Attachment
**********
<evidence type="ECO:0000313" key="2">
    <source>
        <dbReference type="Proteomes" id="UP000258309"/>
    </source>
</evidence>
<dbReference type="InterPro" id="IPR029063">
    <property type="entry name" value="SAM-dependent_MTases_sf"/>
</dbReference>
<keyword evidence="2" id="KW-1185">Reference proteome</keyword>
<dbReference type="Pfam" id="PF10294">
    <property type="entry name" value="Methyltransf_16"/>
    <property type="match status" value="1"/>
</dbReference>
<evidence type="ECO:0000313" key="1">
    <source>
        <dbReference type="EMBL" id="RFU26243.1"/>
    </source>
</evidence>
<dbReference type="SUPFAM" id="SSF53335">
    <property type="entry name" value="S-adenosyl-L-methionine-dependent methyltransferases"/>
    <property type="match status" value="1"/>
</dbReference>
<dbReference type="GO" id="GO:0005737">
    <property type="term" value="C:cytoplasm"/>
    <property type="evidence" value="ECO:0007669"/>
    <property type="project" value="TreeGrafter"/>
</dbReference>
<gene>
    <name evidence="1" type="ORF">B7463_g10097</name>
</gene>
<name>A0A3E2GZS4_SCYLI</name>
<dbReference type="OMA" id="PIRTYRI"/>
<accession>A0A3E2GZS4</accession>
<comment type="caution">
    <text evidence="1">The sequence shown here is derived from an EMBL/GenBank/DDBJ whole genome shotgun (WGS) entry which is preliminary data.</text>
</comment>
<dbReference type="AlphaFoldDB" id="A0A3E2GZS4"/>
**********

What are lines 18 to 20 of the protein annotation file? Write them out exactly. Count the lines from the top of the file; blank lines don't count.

</evidence>
<dbReference type="SUPFAM" id="SSF53335">
    <property type="entry name" value="S-adenosyl-L-methionine-dependent methyltransferases"/>